While mousse meets heat to great derision.
This recipe uses both eggs and cream
But neither's whipped. And so it seems
That though the 'Net led us astray,
We baked a fine carrot puree.

Thursday, November 19, 2009

Mix-and-Match a Minestrone

Minestrone fulfills two of my major cooking needs: 1) you can make it entirely from ingredients you already have and 2) it doesn't require a recipe.

As long as there are some kind of tomatoes in the house, I will attempt to make minestrone. (And I haven't tried it yet, but I am not 100 percent sure that ketchup does not count as tomatoes.)

1. Cook your aromatics (any combination of onions, shallots, leeks, celery, and carrots) in oil in a large pot.

2. Add long-cooking vegetables (potatoes, sweet potatoes, squash, turnips, parsnips).

3. Add some kind of tomatoes (fresh, canned, paste, jarred pasta sauce) and some kind of broth (from a can, box, cubes, or even just water).

4. Add quick-cooking vegetables (zucchini, corn, green beans, broccoli, cabbage, kale, collards).

5. Add starches (cooked beans, cooked barley, uncooked rice, uncooked pasta).

The trick is really just to add the ingredients in approximate order of how much cooking time they need, so everything gets done at the same time.

Add whatever seasonings you like (I totally phoned it in this time with a jar of "Italian seasoning") and salt and pepper. Serve with grated cheese (traditionally Parmesan) on top.

This particular incarnation was leeks + celery + carrots + purple potatoes + butternut squash + canned chopped tomatoes + vegetable broth + cabbage + white beans + barley, and it made a serious dent in accumulated CSA vegetables.

(If fast and loose is not for you, here is a very serious approach to minestrone making, with beautiful photos.)

Monday, November 16, 2009

Purple Potato Eater

Well if there's one thing that I won't do, that thing is deep-fry,
It's my recipe dealbreaker and I don't know why.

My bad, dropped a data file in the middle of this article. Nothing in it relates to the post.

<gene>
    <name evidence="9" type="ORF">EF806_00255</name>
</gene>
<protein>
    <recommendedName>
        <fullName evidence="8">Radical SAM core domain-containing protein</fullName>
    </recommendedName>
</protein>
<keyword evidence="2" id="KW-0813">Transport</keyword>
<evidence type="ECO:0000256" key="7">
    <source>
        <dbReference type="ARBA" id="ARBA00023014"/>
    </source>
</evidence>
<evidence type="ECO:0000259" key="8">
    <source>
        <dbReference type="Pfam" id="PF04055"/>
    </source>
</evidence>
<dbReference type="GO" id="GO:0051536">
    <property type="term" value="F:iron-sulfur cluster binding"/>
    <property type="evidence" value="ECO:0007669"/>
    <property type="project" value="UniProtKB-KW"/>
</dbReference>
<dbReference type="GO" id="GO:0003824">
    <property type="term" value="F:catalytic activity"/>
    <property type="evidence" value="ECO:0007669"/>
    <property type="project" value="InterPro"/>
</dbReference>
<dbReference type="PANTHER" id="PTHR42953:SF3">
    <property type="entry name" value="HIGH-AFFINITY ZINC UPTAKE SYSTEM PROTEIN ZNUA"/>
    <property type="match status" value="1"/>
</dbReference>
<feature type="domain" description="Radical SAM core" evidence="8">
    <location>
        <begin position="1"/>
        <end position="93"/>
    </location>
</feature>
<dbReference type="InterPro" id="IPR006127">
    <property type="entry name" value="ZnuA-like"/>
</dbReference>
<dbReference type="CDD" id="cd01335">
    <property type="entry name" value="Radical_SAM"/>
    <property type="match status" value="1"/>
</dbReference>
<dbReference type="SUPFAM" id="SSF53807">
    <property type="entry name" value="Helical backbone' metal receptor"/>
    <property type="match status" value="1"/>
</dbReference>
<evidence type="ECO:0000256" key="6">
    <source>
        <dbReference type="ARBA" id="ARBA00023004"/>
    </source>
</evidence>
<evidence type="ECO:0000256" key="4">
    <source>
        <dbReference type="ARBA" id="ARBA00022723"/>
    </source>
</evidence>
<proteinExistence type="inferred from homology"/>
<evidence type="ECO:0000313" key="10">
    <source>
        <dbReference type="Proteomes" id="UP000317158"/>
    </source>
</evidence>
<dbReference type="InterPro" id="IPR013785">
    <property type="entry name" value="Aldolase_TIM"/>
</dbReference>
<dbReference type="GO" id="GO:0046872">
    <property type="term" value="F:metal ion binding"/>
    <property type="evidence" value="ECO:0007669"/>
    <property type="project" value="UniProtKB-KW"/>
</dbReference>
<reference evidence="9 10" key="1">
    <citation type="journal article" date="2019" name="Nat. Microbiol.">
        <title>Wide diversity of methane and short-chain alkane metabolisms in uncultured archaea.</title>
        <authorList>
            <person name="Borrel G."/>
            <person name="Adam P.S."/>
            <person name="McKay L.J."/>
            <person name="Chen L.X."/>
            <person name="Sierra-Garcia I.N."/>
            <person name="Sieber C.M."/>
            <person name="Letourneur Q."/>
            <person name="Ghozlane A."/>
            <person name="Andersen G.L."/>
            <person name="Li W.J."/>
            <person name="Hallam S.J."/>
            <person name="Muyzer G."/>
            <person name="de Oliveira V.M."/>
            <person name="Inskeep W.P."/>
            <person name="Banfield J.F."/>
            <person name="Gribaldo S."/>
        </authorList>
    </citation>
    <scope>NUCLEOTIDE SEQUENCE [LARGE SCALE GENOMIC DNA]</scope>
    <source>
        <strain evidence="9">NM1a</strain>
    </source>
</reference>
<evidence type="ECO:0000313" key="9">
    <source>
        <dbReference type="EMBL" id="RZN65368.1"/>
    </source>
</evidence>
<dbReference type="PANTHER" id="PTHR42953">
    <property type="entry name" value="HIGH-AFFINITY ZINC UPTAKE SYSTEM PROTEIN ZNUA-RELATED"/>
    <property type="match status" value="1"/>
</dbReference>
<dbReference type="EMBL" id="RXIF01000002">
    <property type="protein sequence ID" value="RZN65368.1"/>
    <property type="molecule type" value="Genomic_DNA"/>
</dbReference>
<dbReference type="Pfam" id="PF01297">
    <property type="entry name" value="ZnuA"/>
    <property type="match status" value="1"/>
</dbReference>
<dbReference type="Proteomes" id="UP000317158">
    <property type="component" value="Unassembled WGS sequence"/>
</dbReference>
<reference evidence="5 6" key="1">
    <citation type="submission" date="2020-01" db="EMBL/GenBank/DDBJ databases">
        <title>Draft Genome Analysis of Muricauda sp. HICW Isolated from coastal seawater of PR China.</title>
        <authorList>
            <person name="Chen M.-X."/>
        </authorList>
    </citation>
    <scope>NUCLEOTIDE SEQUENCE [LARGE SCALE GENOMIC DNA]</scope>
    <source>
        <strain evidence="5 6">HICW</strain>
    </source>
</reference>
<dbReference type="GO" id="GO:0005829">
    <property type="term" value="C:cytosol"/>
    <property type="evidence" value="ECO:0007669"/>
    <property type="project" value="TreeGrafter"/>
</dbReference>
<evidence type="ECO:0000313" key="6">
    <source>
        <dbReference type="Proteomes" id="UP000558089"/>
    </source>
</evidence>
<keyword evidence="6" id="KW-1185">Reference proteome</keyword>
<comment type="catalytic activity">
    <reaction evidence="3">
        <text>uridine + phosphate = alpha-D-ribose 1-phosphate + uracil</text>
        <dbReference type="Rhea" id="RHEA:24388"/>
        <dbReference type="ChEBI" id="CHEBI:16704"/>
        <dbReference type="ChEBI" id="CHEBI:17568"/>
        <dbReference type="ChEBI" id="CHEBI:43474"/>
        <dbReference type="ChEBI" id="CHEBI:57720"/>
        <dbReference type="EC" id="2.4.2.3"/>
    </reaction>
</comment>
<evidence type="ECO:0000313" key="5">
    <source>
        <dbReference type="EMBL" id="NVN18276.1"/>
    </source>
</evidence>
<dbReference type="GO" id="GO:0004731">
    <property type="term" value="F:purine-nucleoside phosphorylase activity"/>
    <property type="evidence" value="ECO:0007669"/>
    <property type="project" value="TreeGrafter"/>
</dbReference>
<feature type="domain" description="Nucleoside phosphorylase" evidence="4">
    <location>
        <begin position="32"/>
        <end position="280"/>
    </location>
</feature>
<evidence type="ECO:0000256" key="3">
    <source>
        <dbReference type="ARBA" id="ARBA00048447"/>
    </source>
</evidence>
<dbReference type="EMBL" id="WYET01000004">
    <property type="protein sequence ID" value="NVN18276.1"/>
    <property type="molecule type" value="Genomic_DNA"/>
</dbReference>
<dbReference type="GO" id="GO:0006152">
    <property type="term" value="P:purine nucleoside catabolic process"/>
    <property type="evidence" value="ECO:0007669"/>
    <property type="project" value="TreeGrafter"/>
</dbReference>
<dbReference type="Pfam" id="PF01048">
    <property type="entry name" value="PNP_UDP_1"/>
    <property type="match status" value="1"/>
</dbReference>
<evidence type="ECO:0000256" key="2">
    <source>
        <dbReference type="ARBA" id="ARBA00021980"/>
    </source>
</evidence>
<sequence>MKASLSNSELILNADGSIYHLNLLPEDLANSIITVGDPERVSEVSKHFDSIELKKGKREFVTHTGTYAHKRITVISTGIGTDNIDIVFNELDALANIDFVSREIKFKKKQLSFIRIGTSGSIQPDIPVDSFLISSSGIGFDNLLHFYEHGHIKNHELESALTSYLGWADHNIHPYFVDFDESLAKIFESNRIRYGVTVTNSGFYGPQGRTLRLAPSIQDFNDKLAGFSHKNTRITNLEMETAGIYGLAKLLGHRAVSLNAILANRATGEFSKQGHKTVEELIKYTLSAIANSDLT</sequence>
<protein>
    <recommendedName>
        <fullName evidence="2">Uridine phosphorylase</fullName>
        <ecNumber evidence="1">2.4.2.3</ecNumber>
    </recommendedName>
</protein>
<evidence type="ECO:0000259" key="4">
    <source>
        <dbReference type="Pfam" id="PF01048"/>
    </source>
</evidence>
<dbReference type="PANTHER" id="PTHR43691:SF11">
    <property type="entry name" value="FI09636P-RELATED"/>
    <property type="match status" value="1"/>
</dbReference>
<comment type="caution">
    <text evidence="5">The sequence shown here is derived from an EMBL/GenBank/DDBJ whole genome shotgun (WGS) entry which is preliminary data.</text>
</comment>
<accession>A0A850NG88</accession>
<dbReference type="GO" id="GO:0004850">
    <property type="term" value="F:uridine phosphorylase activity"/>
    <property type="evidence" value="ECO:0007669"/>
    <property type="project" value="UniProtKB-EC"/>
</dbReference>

But if you want some potato chips, you don't have to fear,
It looks like a purple potato chip maker lives here.
He is a one-eyed one-horned fried purple potato maker,
One-eyed one-horned fried purple potato maker,
One-eyed one-horned fried purple potato maker,
Sure looks fine to me.

Well, the other problem is that we don't own a mandoline,
So he used our veggie peeler to cut the potatoes thin,
With some salt and some pepper and some Parmesan cheese,
I would surely eat them, may I try some now, please?
I was a one-eyed one-horned fried purple potato eater,
One-eyed one-horned fried purple potato eater,
One-eyed one-horned fried purple potato eater,
Sure tastes great to me.

Friday, November 13, 2009

Revenge Is a Dish Best Served with Carrots

As the result of a series of slights both real and imagined, my housemate/boyfriend (hi, Mom!) Jack found himself in the position of owing me, big time. We agreed that adequate penance would be for him to cook the, um, three weeks' worth of farm share carrots we had accumulated.

These are the ideas he sent me:
What if we suspend them in orange Jell-O? That would be colorful and texturally engaging! Or I could try out that carrot ketchup recipe I've had my eye on. Or, and I think this might be the winner, we could make a carrot consomme, thicken half of it and heat, chill the other half and layer in shotglasses, and create hot and cold layered rainbow carrot shots.
The reason for the attraction should be obvious.

What I came home to, instead, was a lovely and intricately assembled carrot salad (Epicurious's Burnt Carrots with Goat Cheese, Parsley, Arugula, and Crispy Garlic Chips). Ours was served over farm share mizuna -- one of my favorite salad greens -- instead of arugula.

The second course was a carrot curry: carrots cooked slowly, dressed with curry paste and cream, served over basmati rice and sprinkled with cilantro. The slow cooking was supposed to bring out the carrots' sweetness, and they did become sort of sweet potato-y.

P.S. A Globe piece in today's Somerville section highlights the documentary "Eating Local in Somerville" ... and mentions this blog!

Thursday, November 12, 2009